Adding to the long list of snubs in various categories like Lego Movie for animated film or the ever talented David Oyelowo and Jake Gyllenhaal missing out, and the long list of movies that should have made the Best Picture category, here’s the foreign film snub of the year. With the likes of Ida taking on big issues like Polish history and holocaust and Leviathan taking satirical swipes at Putin and Russia, this year’s nominees for best foreign film ( along with Wild Tales, Tangerines and Timbuktu) are serious movies embracing serious issues. Force Majeure doesn’t quite fit the same mold, but it’s a deep look into gender roles and judgement if you can see past the surface of the snowy wintery ski resort. Innocent at first, Force Majuere uses a single focal plot point to constantly challenge our perceptions and notions in heartfelt and emotional ebbs and flows. I found the half-comedic tone of the film an even more effective device in exploring its subject matter; It’s certainly an unconventional masterpiece
You’ll be hooked from the first moment. Strangely enough, this is the like foreign version of Birdman. It’s satirical, deep, humourous and even has a signature recurring drum tune that plays at certain points. Ruben Ostlund has managed to keep emotions sky high throughout in this seemingly icy cold movie. Force Majuere starts off with a family going on vacation at a ski resort. The story really gets going after a small avalanche rushes down near a restaurant the family is eating at. As a result, snow particles which are harmless( not heavy snow) envelop the whole restaurant. Perceiving the avalanche to be a serious one, Ebba (Mom) decides to stick by her children while the Tomas (Dad) flees in the heat of the moment. From here, Tomas is tormented by Ebba’s expectations and by his own ‘cowardice’.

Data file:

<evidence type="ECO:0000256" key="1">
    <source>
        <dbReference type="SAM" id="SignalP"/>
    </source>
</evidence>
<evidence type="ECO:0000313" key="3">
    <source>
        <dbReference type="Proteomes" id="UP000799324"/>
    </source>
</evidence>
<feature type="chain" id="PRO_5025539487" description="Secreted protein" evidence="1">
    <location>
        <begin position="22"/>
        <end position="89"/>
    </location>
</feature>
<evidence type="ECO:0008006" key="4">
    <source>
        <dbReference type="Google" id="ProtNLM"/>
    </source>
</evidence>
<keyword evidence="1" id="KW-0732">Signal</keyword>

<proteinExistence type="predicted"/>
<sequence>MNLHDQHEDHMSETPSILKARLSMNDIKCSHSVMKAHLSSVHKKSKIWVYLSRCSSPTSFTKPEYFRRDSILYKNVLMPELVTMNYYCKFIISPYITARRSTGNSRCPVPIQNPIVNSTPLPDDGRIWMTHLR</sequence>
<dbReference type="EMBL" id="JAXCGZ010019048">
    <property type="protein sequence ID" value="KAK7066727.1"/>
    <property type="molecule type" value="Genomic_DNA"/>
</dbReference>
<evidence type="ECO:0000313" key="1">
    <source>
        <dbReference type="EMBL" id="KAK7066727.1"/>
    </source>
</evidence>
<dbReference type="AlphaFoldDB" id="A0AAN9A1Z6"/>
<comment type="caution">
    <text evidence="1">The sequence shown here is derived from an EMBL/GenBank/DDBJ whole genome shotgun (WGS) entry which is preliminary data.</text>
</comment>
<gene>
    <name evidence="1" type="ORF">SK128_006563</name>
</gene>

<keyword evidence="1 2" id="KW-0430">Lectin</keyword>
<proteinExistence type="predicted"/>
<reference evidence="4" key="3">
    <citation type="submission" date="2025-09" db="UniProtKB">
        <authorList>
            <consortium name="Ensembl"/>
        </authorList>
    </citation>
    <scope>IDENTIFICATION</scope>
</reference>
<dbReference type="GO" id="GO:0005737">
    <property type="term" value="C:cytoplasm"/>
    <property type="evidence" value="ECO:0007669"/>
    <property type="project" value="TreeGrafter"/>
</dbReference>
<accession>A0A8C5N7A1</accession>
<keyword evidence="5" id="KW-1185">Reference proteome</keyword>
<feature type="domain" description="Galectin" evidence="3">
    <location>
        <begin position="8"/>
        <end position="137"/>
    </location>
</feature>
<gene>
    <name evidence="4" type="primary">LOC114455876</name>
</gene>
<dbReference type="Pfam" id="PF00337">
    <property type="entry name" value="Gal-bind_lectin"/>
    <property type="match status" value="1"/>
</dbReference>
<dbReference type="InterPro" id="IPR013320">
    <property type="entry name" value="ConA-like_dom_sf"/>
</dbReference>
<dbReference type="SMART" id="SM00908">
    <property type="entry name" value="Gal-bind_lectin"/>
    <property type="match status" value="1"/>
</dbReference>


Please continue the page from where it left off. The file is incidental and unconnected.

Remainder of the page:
One of the Swedish film’s strengths is its ability to raise provocative points through sheer human interaction. The family unit is often disintegrated, with Ebba and Tomas constantly trying at odds, each trying to justify their case and validate themselves. One of the more insightful moments in the movie involves a discussion with family friend Mats and his girlfriend Fanni after dinner. Here, Mats defends Tomas by saying that he reacted out of ‘fear’ and perhaps, was running to ‘self-preserve’ so that he may come back to rescue the family later. Ebba retorts by saying that she put her kids first, and condemns Tomas for not having the same mentality. For me, the movie asked big profound questions on objectivity and subjectivity, and examined the different narratives at play. Objective truth (represented by Ebba) cemented by a mother’s protective instinct should make Ebba seem heroic, but as you watch the family drama unfold, why do we start shifting our sympathies to Tomas?
The element of hypocrisy and judgement makes this movie more than just a satirical piece on gender stereotypes. The end is actually quite unexpected, so I won’t spoil it for you. Force Majeure is witty, smart, and very sharp at raising deep questions through simple situations. One innocent avalanche sets in motion the conflicts within the family, exposing the underlying fallibility in everyone. Perhaps the ‘force majeure’ (unstoppable force) is simply a harmless test that exposes not just our innate flaws, but also flawed ideals, notions and expectations.